Cammino Materano, 5 routes for a holiday between nature and history

For those looking for different and unusual destinations for their holidays, in the name of slow and sustainable tourism, a tempting opportunity is around the corner

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Designed for tourism through slow traffic and towards internal areas, normally not considered by traditional circuits, the Materano Way is a way to get in touch with all the resources of the territory: natural, historical-archaeological, cultural, food and wine resources and also human, considering that it is fully in tune with the people and local communities.

The path, to be done strictly on foot, leads the tourist to experience the places and live an unforgettable activity. According to what David Le Breton observed in his The world on foot. March praise:

“Walking, in the context of contemporary reality, would seem to express a form of nostalgia, or of resistance. Walkers are singular people, who accept for a few hours or a few days to get out of the car to physically venture into the nakedness of the world. The act of walking represents the triumph of the body, with different shades according to the degree of freedom of the person. It favors the elaboration of an elementary philosophy of existence based on a series of small things, induces for a moment the wayfarer to question himself, his relationship with nature, with others, to meditate on an unexpected range of issues. “

The Way is therefore a spiritual itinerary in one’s interiority and in search of one’s identity as a living in the world and in the surrounding nature; it is a journey where the only real goal is the journey and the slow rhythm of the steps and thoughts.

The Materan Way, recognized in the Atlas of Paths of the Ministry of Cultural Heritage, consists of five different itineraries, all dedicated to the pre-Roman populations of Southern Italy: Via Peuceta, Via Ellenica, Via Jonica, via Dauna and via Lucana. The last itinerary is the Via Sveva, dedicated to the extraordinary figure of Federico II, which starts from the castle of Trani and then from Andria, in whose Cathedral the remains of two of Federico’s wives are preserved, leads to Castel del Monte and, through the Alta Murgia National Park, in the city of stones.

The Via Peuceta is a path that starts from the Basilica of San Nicola di Bari, a symbol of the pilgrimage in Puglia, and crosses the ancient territory of Peucezia: from the olive forest of the coastal plain to the steppe expanses of the Murgian plateau and the woods of conifers and oaks, up to the blades and ravines of the rock scenery where Gravina in Puglia and Matera rise. Along the 170 km you can discover the rich Apulian and Lucanian cultural heritage, consisting not only of cathedrals, medieval villages, rock churches, Greek and Roman remains, but also of farms, trulli, dry stone walls and the magical gastronomy of the peasant tradition.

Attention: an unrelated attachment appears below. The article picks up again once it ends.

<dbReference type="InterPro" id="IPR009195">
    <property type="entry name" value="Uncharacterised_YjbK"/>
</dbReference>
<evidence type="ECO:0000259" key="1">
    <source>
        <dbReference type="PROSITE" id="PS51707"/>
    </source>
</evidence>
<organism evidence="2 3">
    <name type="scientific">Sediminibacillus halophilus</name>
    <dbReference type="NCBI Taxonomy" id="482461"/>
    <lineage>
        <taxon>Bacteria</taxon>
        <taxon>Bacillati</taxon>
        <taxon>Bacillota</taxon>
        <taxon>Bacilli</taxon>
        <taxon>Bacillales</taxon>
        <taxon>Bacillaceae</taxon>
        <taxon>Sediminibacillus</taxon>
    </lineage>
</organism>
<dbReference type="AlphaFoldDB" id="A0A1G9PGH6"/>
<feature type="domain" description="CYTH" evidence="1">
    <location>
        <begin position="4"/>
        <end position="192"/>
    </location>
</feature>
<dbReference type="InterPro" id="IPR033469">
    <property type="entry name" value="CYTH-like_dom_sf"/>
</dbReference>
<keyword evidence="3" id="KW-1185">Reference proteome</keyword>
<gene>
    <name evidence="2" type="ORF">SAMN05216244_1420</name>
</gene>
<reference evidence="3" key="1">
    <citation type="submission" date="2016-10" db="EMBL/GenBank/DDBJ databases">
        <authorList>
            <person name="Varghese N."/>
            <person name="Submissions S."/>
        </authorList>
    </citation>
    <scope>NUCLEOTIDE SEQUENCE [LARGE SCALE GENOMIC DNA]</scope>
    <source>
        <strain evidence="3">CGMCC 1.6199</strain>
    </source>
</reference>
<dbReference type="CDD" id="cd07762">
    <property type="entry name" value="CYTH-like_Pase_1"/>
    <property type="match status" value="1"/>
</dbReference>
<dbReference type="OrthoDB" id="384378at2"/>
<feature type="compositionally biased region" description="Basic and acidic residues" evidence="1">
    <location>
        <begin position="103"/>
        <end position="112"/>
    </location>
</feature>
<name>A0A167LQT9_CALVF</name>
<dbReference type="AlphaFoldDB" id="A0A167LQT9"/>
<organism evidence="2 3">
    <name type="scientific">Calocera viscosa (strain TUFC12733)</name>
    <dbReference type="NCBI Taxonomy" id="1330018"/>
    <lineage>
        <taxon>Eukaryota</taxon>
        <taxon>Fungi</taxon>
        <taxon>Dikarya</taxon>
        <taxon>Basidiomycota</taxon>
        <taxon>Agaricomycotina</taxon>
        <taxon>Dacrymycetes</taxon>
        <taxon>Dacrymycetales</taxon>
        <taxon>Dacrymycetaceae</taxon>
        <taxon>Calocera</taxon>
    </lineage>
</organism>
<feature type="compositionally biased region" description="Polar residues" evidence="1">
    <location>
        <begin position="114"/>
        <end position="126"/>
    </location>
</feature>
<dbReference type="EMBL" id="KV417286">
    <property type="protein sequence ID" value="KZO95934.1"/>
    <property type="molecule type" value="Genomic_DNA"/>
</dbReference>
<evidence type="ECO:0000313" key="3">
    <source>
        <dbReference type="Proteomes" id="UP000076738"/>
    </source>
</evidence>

Through the Via Appia-Traiana, starting from Brindisi, the fascinating itinerary of the Via Hellenica takes shape; on the way you can meet the two Unesco sites of the Sassi of Matera and the Trulli of Alberobello, the wonderful villages of the Itria Valley and the extraordinary open-air museum of the Gravine Park.

The Via Jonica is a 215 km path along the Ionian coast from Taranto, the city of the two seas, to Leuca, the finis terrae of Italy. The walk takes place in a continuous circle of environments made up of Mediterranean scrub, long beaches with their sixteenth-century watchtowers and numerous unspoiled natural oases.

The Via Dauna is a journey between Molise and Puglia, along the ancient paths of transhumance and pilgrimages. The path passes through ancient villages perched on the rocky spurs of the Dauni Mountains, interspersed with luxuriant oak and beech forests, valleys and breathtaking landscapes. After Melfi, the Norman capital, and Venosa, statio of the Via Appia and seat of the majestic Church of the Incompiuta, the path rejoins the Via Sveva to get to Matera.

Starting from Matera, the path of via Lucana moves through the enchanting landscapes of the Apennines and the Lucanian Dolomites, of the Cilento National Park up to the Tyrrhenian Sea where the temple of Hera stands in Paestum, passing through villages and wonderful natural places.

A tourism to be enjoyed step by step, to rebuild the unchanged and eternal bond created over the centuries between man and nature and to feel truly at home.